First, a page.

Sunday, February 28, 2010

New Diplomatic Cadet program - new Facebook page

Last week the Training Department of the Ministry of Foreign Affairs opened a new Cadet training program.

On the second day of the program the cadets opened a fan page on Facebook - another evidence that this generation of diplomats are digital natives.

In 7 days, they already have more than 300 fans, and say they are going to tell us about what they study, and also answer questions of those who are interested in a diplomatic career. They also promise to answer questions in English, French and Russian.

Visit here:!/pages/Jerusalem-Israel/Israeli-Diplomatic-Cadet-Course-2010-qwrs-wrym-mzwr-k/10150096924860381?ref=nf

Friday, February 19, 2010

Gov 2.0 International: Global Innovation Meeting Local Challenges

At this Gov 2.0 Online Conference, you'll hear about open government efforts in Canada, the United Kingdom, and Israel. The speakers will share stories and lessons learned, and answer your questions.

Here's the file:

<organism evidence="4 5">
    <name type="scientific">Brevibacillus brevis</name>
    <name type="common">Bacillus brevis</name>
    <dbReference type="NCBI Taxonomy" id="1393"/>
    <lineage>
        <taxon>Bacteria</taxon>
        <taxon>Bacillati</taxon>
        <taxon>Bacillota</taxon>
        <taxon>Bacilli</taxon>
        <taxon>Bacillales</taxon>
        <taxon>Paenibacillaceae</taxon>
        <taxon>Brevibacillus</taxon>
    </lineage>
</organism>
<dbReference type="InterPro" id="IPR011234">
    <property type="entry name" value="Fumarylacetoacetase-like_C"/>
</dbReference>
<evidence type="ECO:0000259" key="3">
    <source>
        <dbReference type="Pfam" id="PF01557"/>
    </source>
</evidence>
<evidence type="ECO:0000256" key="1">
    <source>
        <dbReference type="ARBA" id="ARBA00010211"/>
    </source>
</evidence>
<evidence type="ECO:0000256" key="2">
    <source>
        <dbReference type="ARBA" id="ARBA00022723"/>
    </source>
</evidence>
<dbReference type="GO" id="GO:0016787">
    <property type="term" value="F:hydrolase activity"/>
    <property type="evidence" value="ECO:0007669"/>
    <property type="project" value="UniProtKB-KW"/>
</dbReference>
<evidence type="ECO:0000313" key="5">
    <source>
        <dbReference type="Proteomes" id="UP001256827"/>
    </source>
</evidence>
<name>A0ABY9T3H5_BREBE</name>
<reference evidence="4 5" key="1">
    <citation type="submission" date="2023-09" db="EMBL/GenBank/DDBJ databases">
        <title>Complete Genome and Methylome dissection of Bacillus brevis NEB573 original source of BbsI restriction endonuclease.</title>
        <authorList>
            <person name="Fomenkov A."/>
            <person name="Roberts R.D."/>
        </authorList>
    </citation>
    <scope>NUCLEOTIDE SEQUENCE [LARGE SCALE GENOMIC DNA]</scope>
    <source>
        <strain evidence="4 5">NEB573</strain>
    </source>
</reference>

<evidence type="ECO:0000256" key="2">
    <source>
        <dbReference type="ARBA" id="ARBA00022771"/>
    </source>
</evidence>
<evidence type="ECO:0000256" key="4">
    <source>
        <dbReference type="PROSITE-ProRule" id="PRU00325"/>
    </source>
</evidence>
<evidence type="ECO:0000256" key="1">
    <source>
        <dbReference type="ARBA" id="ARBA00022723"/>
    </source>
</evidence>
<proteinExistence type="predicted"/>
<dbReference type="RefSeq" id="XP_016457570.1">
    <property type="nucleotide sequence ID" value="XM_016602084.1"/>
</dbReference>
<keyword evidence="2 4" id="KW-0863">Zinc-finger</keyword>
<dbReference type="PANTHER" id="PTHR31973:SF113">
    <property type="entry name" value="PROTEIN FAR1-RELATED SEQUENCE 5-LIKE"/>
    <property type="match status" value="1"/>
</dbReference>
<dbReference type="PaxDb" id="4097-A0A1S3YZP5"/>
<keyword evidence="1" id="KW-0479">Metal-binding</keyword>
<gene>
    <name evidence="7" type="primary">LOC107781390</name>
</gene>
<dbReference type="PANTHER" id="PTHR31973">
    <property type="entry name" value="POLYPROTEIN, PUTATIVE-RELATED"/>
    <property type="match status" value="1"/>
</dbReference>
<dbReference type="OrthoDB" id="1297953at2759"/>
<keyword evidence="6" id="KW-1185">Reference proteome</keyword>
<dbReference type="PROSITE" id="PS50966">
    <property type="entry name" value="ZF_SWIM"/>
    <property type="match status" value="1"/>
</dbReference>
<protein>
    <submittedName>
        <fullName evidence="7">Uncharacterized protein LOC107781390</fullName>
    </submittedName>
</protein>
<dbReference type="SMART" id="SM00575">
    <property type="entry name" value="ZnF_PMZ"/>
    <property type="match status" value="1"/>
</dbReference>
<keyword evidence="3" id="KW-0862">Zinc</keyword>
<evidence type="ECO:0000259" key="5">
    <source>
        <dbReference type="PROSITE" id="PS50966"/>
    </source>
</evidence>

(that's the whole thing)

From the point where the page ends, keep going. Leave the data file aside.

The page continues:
I was invited by the organizers to present the Israeli experience in Gov 2.o.

I invite everybody to join the conference - register now:

Monday, February 15, 2010

Government social networks - comparative analysis

In the last two years we've seen an uprecedented growth of Gov2.0. One of the most vivid expressions of the collaboration and sharing by governments through the tools of Web 2.0 were social networks of government employees and communities. I am talking about special type of government network that are open for all Internet-users, and in principle, anyone who is interested in Government 2.0 can join these networks.